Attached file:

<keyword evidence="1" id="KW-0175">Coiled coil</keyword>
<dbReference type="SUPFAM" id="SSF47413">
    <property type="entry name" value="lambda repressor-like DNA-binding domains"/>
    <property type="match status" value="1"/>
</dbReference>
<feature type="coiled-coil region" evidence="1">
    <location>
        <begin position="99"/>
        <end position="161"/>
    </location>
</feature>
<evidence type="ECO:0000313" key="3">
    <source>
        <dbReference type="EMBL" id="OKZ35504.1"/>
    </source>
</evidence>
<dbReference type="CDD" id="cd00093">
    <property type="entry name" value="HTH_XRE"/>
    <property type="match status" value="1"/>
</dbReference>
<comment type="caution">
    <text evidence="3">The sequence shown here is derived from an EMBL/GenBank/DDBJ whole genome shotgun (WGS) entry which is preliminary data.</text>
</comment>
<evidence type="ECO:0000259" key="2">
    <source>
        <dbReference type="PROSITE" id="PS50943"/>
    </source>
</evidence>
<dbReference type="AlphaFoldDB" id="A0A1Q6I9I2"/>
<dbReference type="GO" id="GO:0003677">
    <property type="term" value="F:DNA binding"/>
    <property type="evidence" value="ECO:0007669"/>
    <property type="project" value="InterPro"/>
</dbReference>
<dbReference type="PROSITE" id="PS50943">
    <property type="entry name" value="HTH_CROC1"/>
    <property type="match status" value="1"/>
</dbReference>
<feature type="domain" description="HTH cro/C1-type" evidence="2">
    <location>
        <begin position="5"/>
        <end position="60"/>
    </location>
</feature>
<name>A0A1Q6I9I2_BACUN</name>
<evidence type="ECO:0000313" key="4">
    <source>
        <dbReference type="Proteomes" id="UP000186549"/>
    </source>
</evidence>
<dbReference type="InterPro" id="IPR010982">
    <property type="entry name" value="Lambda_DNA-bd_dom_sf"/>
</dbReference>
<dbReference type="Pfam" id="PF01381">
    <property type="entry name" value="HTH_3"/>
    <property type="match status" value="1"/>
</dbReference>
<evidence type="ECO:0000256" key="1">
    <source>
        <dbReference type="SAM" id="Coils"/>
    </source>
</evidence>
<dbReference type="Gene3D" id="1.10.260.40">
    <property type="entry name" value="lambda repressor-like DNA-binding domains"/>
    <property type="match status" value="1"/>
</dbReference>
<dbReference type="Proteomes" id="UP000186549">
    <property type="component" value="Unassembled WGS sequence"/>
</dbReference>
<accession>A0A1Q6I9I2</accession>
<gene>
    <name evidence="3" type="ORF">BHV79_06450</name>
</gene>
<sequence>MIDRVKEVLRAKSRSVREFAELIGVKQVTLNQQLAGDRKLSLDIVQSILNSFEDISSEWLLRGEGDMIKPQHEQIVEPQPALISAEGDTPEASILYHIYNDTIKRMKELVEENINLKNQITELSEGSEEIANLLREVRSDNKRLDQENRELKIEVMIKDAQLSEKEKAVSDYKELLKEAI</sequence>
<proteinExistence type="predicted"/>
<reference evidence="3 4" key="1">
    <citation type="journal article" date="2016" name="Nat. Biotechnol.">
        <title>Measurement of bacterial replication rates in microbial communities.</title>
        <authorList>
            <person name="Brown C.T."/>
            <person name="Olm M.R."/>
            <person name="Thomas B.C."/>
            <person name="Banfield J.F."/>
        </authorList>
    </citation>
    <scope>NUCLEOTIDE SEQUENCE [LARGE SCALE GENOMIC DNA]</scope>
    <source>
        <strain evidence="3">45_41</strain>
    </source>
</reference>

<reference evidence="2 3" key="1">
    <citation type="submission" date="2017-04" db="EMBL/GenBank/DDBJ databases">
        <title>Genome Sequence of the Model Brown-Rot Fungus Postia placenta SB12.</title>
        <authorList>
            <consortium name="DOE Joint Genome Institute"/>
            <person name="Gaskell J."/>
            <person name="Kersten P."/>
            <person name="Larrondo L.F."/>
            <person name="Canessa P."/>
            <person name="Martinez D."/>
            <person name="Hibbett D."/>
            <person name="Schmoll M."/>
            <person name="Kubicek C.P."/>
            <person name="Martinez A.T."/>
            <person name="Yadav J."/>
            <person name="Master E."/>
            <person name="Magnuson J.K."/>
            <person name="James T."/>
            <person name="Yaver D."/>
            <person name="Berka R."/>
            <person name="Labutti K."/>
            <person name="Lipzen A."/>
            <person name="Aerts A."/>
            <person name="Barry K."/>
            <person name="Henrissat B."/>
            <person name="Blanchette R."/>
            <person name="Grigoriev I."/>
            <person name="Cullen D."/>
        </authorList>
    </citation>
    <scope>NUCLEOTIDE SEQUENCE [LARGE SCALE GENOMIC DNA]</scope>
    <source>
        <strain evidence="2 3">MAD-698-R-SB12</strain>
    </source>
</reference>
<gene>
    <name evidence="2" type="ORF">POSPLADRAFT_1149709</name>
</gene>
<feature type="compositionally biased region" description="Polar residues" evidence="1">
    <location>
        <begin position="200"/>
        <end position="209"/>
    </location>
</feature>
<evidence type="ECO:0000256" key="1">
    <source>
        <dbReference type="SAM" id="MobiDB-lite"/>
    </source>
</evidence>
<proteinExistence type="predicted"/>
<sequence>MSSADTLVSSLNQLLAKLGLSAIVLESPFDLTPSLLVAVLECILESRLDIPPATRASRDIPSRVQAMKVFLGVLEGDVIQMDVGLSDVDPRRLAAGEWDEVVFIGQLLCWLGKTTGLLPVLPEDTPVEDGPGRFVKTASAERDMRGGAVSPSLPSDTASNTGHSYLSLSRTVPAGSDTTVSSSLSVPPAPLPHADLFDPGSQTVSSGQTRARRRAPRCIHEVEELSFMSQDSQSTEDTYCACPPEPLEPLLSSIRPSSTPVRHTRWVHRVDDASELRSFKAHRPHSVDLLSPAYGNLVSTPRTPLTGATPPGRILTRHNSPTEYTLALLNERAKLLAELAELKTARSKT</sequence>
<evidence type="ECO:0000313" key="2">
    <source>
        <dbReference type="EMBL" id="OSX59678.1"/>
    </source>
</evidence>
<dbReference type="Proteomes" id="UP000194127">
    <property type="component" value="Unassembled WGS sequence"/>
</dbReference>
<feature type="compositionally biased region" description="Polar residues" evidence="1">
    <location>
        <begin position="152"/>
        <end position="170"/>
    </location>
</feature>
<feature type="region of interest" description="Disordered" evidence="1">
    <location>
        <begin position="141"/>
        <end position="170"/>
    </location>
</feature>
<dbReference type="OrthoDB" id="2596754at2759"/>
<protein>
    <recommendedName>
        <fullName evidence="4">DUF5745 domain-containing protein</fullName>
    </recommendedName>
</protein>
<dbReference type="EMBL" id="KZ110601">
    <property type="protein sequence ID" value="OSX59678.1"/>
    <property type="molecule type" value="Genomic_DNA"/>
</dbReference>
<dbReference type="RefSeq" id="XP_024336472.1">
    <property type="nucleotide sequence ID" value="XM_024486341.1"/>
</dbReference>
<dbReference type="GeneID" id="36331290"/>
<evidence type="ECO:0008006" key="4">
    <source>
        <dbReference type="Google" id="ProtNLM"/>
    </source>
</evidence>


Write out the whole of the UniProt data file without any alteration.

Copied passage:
<keyword evidence="1" id="KW-0175">Coiled coil</keyword>
<dbReference type="SUPFAM" id="SSF47413">
    <property type="entry name" value="lambda repressor-like DNA-binding domains"/>
    <property type="match status" value="1"/>
</dbReference>
<feature type="coiled-coil region" evidence="1">
    <location>
        <begin position="99"/>
        <end position="161"/>
    </location>
</feature>
<evidence type="ECO:0000313" key="3">
    <source>
        <dbReference type="EMBL" id="OKZ35504.1"/>
    </source>
</evidence>
<dbReference type="CDD" id="cd00093">
    <property type="entry name" value="HTH_XRE"/>
    <property type="match status" value="1"/>
</dbReference>
<comment type="caution">
    <text evidence="3">The sequence shown here is derived from an EMBL/GenBank/DDBJ whole genome shotgun (WGS) entry which is preliminary data.</text>
</comment>
<evidence type="ECO:0000259" key="2">
    <source>
        <dbReference type="PROSITE" id="PS50943"/>
    </source>
</evidence>
<dbReference type="AlphaFoldDB" id="A0A1Q6I9I2"/>
<dbReference type="GO" id="GO:0003677">
    <property type="term" value="F:DNA binding"/>
    <property type="evidence" value="ECO:0007669"/>
    <property type="project" value="InterPro"/>
</dbReference>
<dbReference type="PROSITE" id="PS50943">
    <property type="entry name" value="HTH_CROC1"/>
    <property type="match status" value="1"/>
</dbReference>
<feature type="domain" description="HTH cro/C1-type" evidence="2">
    <location>
        <begin position="5"/>
        <end position="60"/>
    </location>
</feature>
<name>A0A1Q6I9I2_BACUN</name>
<evidence type="ECO:0000313" key="4">
    <source>
        <dbReference type="Proteomes" id="UP000186549"/>
    </source>
</evidence>
<dbReference type="InterPro" id="IPR010982">
    <property type="entry name" value="Lambda_DNA-bd_dom_sf"/>
</dbReference>
<dbReference type="Pfam" id="PF01381">
    <property type="entry name" value="HTH_3"/>
    <property type="match status" value="1"/>
</dbReference>
<evidence type="ECO:0000256" key="1">
    <source>
        <dbReference type="SAM" id="Coils"/>
    </source>
</evidence>
<dbReference type="Gene3D" id="1.10.260.40">
    <property type="entry name" value="lambda repressor-like DNA-binding domains"/>
    <property type="match status" value="1"/>
</dbReference>
<dbReference type="Proteomes" id="UP000186549">
    <property type="component" value="Unassembled WGS sequence"/>
</dbReference>
<accession>A0A1Q6I9I2</accession>
<gene>
    <name evidence="3" type="ORF">BHV79_06450</name>
</gene>
<sequence>MIDRVKEVLRAKSRSVREFAELIGVKQVTLNQQLAGDRKLSLDIVQSILNSFEDISSEWLLRGEGDMIKPQHEQIVEPQPALISAEGDTPEASILYHIYNDTIKRMKELVEENINLKNQITELSEGSEEIANLLREVRSDNKRLDQENRELKIEVMIKDAQLSEKEKAVSDYKELLKEAI</sequence>
<proteinExistence type="predicted"/>
<reference evidence="3 4" key="1">
    <citation type="journal article" date="2016" name="Nat. Biotechnol.">
        <title>Measurement of bacterial replication rates in microbial communities.</title>
        <authorList>
            <person name="Brown C.T."/>
            <person name="Olm M.R."/>
            <person name="Thomas B.C."/>
            <person name="Banfield J.F."/>
        </authorList>
    </citation>
    <scope>NUCLEOTIDE SEQUENCE [LARGE SCALE GENOMIC DNA]</scope>
    <source>
        <strain evidence="3">45_41</strain>
    </source>
</reference>

<reference evidence="2 3" key="1">
    <citation type="submission" date="2017-04" db="EMBL/GenBank/DDBJ databases">
        <title>Genome Sequence of the Model Brown-Rot Fungus Postia placenta SB12.</title>
        <authorList>
            <consortium name="DOE Joint Genome Institute"/>
            <person name="Gaskell J."/>
            <person name="Kersten P."/>
            <person name="Larrondo L.F."/>
            <person name="Canessa P."/>
            <person name="Martinez D."/>
            <person name="Hibbett D."/>
            <person name="Schmoll M."/>
            <person name="Kubicek C.P."/>
            <person name="Martinez A.T."/>
            <person name="Yadav J."/>
            <person name="Master E."/>
            <person name="Magnuson J.K."/>
            <person name="James T."/>
            <person name="Yaver D."/>
            <person name="Berka R."/>
            <person name="Labutti K."/>
            <person name="Lipzen A."/>
            <person name="Aerts A."/>
            <person name="Barry K."/>
            <person name="Henrissat B."/>
            <person name="Blanchette R."/>
            <person name="Grigoriev I."/>
            <person name="Cullen D."/>
        </authorList>
    </citation>
    <scope>NUCLEOTIDE SEQUENCE [LARGE SCALE GENOMIC DNA]</scope>
    <source>
        <strain evidence="2 3">MAD-698-R-SB12</strain>
    </source>
</reference>
<gene>
    <name evidence="2" type="ORF">POSPLADRAFT_1149709</name>
</gene>
<feature type="compositionally biased region" description="Polar residues" evidence="1">
    <location>
        <begin position="200"/>
        <end position="209"/>
    </location>
</feature>
<evidence type="ECO:0000256" key="1">
    <source>
        <dbReference type="SAM" id="MobiDB-lite"/>
    </source>
</evidence>
<proteinExistence type="predicted"/>
<sequence>MSSADTLVSSLNQLLAKLGLSAIVLESPFDLTPSLLVAVLECILESRLDIPPATRASRDIPSRVQAMKVFLGVLEGDVIQMDVGLSDVDPRRLAAGEWDEVVFIGQLLCWLGKTTGLLPVLPEDTPVEDGPGRFVKTASAERDMRGGAVSPSLPSDTASNTGHSYLSLSRTVPAGSDTTVSSSLSVPPAPLPHADLFDPGSQTVSSGQTRARRRAPRCIHEVEELSFMSQDSQSTEDTYCACPPEPLEPLLSSIRPSSTPVRHTRWVHRVDDASELRSFKAHRPHSVDLLSPAYGNLVSTPRTPLTGATPPGRILTRHNSPTEYTLALLNERAKLLAELAELKTARSKT</sequence>
<evidence type="ECO:0000313" key="2">
    <source>
        <dbReference type="EMBL" id="OSX59678.1"/>
    </source>
</evidence>
<dbReference type="Proteomes" id="UP000194127">
    <property type="component" value="Unassembled WGS sequence"/>
</dbReference>
<feature type="compositionally biased region" description="Polar residues" evidence="1">
    <location>
        <begin position="152"/>
        <end position="170"/>
    </location>
</feature>
<feature type="region of interest" description="Disordered" evidence="1">
    <location>
        <begin position="141"/>
        <end position="170"/>
    </location>
</feature>
<dbReference type="OrthoDB" id="2596754at2759"/>
<protein>
    <recommendedName>
        <fullName evidence="4">DUF5745 domain-containing protein</fullName>
    </recommendedName>
</protein>
<dbReference type="EMBL" id="KZ110601">
    <property type="protein sequence ID" value="OSX59678.1"/>
    <property type="molecule type" value="Genomic_DNA"/>
</dbReference>
<dbReference type="RefSeq" id="XP_024336472.1">
    <property type="nucleotide sequence ID" value="XM_024486341.1"/>
</dbReference>
<dbReference type="GeneID" id="36331290"/>
<evidence type="ECO:0008006" key="4">
    <source>
        <dbReference type="Google" id="ProtNLM"/>
    </source>
</evidence>